Bias among scientists (and philosophers, too, for that matter) is no novel concept. This has been examined at length by Thomas Kuhn and also much recently by Stephen Jay Gould. My interest in the present discussion is to determine why your particular axioms seem true and unquestionable to you, and (in due course) by what process they logically lead you to atheism (i.e., materialism, or secular humanism; whatever term you prefer).
. . . (Also, try reading the articles by Smolin and Linde, where the evidence for the model in question is meticulously examined.)
What I read (not in these articles, but in your earlier postings in this regard) was sheer and mere speculation, which seems not a whit more plausible to me than an Intelligent Designer who was behind all these marvels of what I call creation.
I never said that the given explanations are MORE plausible than the God Hypothesis (GH). However, certainly they are (at least) EQUALLY plausible.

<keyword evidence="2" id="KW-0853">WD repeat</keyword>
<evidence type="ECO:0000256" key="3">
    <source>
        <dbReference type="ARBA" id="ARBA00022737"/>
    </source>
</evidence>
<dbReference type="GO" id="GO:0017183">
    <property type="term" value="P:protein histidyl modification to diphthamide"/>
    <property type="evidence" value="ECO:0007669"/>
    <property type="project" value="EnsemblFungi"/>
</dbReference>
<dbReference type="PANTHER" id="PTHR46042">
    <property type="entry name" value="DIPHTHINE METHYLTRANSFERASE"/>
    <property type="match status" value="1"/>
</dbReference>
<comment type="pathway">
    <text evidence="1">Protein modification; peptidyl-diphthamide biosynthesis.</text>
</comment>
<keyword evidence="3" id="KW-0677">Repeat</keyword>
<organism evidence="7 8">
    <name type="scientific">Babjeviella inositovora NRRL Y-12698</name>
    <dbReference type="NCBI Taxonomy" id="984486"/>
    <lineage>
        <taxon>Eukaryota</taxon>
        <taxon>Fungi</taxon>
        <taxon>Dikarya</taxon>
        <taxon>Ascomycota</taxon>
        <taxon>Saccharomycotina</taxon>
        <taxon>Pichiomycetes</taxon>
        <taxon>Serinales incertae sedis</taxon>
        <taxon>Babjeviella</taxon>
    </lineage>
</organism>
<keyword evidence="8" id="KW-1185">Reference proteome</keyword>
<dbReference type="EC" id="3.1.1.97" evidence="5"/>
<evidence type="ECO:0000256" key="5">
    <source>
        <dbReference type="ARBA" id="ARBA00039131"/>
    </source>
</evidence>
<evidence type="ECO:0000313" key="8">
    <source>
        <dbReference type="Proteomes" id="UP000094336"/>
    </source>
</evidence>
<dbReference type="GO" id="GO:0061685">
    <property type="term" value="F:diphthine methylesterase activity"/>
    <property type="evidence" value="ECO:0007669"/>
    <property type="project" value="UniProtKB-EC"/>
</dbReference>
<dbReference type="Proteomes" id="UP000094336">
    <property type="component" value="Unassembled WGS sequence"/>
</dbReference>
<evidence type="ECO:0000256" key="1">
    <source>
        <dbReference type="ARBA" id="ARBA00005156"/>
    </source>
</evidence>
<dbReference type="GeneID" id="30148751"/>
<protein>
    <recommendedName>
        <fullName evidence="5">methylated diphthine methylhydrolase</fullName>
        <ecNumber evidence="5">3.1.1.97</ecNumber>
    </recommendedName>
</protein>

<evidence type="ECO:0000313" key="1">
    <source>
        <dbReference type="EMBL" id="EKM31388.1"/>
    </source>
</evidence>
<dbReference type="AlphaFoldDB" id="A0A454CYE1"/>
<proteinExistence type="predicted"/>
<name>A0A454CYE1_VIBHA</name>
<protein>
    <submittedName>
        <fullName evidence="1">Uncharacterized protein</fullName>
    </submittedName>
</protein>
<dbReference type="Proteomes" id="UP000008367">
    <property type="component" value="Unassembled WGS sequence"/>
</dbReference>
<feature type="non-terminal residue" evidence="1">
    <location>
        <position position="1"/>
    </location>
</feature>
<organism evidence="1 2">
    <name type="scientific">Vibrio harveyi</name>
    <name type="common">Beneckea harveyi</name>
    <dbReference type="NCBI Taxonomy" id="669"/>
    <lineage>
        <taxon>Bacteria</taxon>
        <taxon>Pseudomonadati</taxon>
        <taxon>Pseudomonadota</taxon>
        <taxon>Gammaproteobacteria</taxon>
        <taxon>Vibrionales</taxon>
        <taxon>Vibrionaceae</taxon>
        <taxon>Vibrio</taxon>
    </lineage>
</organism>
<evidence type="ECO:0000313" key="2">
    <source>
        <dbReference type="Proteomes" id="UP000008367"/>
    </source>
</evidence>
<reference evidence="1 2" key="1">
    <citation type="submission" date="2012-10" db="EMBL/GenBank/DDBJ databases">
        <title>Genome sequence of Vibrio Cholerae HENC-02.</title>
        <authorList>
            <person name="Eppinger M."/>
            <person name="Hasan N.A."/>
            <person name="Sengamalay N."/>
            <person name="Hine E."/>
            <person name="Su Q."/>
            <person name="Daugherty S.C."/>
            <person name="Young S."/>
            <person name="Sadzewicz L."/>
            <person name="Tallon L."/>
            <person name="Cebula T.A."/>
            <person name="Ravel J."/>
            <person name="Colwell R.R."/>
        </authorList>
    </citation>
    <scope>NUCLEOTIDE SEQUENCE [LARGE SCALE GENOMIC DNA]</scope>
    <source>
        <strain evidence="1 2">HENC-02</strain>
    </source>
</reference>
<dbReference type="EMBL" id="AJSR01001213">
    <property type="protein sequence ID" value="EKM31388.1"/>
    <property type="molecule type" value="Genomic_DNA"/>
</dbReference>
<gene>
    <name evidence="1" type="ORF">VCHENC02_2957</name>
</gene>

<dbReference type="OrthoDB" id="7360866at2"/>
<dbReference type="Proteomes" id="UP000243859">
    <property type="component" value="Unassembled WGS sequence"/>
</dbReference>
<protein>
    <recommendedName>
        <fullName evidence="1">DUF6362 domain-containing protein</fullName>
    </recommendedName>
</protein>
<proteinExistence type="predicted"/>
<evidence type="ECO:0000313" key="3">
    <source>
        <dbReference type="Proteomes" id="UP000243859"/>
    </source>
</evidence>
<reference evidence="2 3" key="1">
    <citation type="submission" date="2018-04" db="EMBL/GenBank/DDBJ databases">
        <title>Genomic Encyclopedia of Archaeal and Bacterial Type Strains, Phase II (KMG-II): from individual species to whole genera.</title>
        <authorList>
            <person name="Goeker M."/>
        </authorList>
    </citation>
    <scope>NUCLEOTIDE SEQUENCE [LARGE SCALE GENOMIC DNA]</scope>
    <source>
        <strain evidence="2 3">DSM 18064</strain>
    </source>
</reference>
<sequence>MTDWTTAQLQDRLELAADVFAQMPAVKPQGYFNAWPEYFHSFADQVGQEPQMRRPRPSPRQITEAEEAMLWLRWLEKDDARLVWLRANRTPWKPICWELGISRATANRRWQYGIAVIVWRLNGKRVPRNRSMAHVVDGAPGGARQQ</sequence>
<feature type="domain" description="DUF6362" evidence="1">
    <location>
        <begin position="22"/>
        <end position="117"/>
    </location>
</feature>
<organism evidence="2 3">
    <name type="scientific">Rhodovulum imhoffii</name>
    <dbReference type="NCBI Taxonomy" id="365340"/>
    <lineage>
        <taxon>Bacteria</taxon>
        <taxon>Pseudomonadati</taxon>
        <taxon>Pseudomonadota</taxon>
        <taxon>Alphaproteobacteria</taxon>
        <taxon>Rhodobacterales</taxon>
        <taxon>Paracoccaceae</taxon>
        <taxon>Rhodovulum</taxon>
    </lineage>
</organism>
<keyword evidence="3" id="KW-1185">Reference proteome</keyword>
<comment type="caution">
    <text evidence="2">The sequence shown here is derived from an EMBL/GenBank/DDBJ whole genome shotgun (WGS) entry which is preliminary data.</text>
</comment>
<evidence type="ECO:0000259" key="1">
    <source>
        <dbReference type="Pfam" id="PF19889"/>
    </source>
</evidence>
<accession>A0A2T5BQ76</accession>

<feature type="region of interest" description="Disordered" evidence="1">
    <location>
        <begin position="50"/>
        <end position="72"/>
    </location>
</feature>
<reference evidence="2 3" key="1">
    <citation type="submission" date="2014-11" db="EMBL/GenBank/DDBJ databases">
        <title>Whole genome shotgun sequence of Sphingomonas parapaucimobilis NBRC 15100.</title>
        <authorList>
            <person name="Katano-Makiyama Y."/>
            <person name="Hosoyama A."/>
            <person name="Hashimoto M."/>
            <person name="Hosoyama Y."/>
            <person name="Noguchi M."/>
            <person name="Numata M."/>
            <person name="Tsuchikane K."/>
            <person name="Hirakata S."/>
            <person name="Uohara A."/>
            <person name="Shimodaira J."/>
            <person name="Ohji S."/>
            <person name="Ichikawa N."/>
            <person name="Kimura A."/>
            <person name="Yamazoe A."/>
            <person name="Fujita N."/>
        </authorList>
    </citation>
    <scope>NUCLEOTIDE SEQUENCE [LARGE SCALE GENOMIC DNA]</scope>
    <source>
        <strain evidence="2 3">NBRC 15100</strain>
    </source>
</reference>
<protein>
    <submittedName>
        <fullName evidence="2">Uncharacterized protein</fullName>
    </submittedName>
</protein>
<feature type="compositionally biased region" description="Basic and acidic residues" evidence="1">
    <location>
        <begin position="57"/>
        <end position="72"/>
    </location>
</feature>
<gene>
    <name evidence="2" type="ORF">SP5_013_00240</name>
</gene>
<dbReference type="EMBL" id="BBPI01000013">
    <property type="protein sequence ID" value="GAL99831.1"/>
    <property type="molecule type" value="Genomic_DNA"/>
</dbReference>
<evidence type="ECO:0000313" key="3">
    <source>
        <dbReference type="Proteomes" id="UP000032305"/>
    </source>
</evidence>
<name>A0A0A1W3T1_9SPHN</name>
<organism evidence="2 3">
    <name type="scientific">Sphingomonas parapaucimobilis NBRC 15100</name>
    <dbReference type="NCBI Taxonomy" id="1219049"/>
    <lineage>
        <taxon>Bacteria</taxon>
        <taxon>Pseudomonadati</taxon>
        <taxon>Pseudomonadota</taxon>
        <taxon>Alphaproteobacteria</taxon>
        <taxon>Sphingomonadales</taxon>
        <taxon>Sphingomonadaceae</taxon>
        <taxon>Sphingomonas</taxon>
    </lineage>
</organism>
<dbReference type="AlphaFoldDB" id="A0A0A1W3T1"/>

Why? And try to answer without trotting out all the “omnis,” which are irrelevant to a bare philosophical theism, or deism. Simply put, theism is not Christianity. The latter is a far more developed version of the former, adding in the huge factor of revelation. But when making theistic arguments, there is no need at all to import all the “omnis.” Even a Creator need not be omnipotent, etc. You must know this. I can’t believe that you don’t. Philosophy is not religion. Even philosophy of religion is neither religion nor theology. It’s the gigantic distinction between arguing for theism and arguing for Christianity. I do the former here, most of the time. And if I get to Christianity in the course of discussion, I almost never argue for exclusively Catholic Christianity, because that is not my point here.